How Robbie Robertson Avoided “Movie Music” In His Score For ‘Killers Of The Flower Moon’ – Sound & Screen Film

How Robbie Robertson Avoided “Movie Music” In His Score For ‘Killers Of The Flower Moon’ – Sound & Screen Film

Scoring Killers of the Flower Moon was a daunting prospect for Robbie Robertson.

The Band co-founder, who died in August at 80, had a vision he wanted to achieve but was “terrified of delivering something ordinary,” explained orchestrator-conductor Mark Graham during a panel for Martin Scorsese’s epic at Deadline’s Sound and Screen: Film awards-season concert event.

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“Marty does not want any movie music, so that’s why Robbie would always say, ‘It can’t be movie music,'” added Jared Levine, Robertson’s former manager. “Marty doesn’t want it to comment on what he’s doing. It has to somehow fit and illuminate something in his film without it being used as a tool to make you feel something or think something is going to happen. It has to play a different role than what is usual. I had to talk Robbie into it, make him believe that if Marty wants you to do this, what you do is what he needs.”

Written for the screen by Eric Roth and Scorsese, Killers of the Flower Moon is based on David Grann’s bestselling book. Set in 1920s Oklahoma, it depicts the serial murder of members of the oil-wealthy Osage Nation, a string of brutal crimes that came to be known as the Reign of Terror. Leonardo DiCaprio, Lily Gladstone and Robert De Niro star.

Robertson already had scored many of Scorsese films including The Irishman, The Wolf of Wall Street, Gangs of New York, Casino, The King of Comedy and Raging Bull. But he had a special connection to Flower Moon; his mother’s family is Mohawk, a member of the Six Nations. Some of Robertson’s solo albums reference and/or incorporate indigenous music.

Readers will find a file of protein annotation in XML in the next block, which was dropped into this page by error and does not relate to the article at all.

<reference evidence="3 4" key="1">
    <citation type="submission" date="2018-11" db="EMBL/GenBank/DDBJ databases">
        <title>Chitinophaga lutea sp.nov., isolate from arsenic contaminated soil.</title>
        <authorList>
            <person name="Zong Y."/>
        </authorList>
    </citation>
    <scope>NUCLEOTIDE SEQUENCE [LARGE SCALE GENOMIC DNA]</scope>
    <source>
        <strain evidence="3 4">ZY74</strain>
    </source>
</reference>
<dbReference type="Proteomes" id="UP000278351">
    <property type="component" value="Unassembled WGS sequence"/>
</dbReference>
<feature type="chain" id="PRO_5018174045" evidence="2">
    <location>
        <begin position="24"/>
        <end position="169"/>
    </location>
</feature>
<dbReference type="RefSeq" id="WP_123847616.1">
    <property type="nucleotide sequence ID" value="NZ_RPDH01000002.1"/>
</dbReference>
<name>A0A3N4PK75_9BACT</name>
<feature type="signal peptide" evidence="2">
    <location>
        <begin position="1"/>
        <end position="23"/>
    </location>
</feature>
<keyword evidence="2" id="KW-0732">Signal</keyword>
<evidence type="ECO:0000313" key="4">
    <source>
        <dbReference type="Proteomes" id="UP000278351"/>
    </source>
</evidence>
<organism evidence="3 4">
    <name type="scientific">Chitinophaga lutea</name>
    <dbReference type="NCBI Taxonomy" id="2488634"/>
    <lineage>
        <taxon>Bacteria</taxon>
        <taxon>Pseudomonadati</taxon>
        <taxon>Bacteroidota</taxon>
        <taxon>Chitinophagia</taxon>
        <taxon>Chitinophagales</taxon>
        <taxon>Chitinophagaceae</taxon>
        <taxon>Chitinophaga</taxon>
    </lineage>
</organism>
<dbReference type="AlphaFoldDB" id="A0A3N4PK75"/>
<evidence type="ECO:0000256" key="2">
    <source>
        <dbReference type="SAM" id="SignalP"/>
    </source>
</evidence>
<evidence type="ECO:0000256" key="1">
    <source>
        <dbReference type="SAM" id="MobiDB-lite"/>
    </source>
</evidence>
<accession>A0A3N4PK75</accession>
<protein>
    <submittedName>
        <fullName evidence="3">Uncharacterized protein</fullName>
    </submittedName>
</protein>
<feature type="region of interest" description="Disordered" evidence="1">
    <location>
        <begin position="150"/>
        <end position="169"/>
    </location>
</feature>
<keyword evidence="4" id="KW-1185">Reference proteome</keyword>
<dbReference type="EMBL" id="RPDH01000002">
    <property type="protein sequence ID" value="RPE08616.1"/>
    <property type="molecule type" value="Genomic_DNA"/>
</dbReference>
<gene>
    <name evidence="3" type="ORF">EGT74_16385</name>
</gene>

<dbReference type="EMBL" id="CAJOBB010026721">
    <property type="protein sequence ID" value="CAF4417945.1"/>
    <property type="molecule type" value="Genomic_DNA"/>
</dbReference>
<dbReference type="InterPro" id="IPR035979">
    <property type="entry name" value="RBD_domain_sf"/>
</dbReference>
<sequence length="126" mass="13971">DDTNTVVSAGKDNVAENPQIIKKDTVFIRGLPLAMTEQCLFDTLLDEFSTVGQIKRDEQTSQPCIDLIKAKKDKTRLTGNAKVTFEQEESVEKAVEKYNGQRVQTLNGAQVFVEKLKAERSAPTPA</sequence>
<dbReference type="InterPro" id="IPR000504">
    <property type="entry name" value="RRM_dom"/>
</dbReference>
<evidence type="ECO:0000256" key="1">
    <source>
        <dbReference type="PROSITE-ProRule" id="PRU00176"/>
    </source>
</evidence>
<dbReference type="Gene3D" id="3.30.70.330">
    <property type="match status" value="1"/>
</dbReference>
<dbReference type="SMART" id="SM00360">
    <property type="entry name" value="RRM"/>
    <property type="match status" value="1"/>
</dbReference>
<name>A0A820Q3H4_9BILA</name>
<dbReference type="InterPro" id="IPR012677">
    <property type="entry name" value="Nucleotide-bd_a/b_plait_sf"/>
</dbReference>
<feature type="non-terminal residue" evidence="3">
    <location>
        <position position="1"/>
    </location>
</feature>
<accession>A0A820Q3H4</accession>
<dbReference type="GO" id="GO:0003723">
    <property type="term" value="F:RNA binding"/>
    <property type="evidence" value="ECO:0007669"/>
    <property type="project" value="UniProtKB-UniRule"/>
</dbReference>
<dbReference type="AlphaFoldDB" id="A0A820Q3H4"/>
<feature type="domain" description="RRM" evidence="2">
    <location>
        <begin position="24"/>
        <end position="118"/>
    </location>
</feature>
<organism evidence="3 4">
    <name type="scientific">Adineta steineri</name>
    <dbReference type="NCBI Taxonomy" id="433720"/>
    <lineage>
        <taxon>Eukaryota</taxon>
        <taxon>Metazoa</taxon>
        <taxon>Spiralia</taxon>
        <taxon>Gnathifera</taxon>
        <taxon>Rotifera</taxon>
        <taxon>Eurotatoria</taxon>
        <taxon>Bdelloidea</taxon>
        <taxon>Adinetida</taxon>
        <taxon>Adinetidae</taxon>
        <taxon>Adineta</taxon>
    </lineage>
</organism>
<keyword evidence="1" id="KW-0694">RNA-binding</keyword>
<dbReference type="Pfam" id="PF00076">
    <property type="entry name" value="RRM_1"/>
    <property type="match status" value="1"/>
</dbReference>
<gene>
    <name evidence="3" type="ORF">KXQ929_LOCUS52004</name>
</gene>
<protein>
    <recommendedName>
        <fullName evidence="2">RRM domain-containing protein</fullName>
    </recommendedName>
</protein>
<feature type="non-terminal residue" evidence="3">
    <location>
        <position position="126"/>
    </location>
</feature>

RELATED: Bob Dylan Speaks On Death Of Robbie Robertson, His “Lifelong Friend”

To prepare for Killers, Robertson traveled to Oklahoma to meet with Osage people to “really get into the culture, to make sure we were honoring it,” Levine recalled.

“Usually there isn’t that much score in movies that Robbie does,” he added. “He does a lot of music, prerecorded, so this was a much bigger task.”

Speaking of bigger tasks, he found himself having to convince Scorsese that maybe he didn’t need that much harmonica in his movie. “He was using quite a lot,” Levine said. “I said to Robbie, ‘He likes it, we should do more.’ And Robbie said, ‘Let’s not give him any more.'”

Check out the panel video above.

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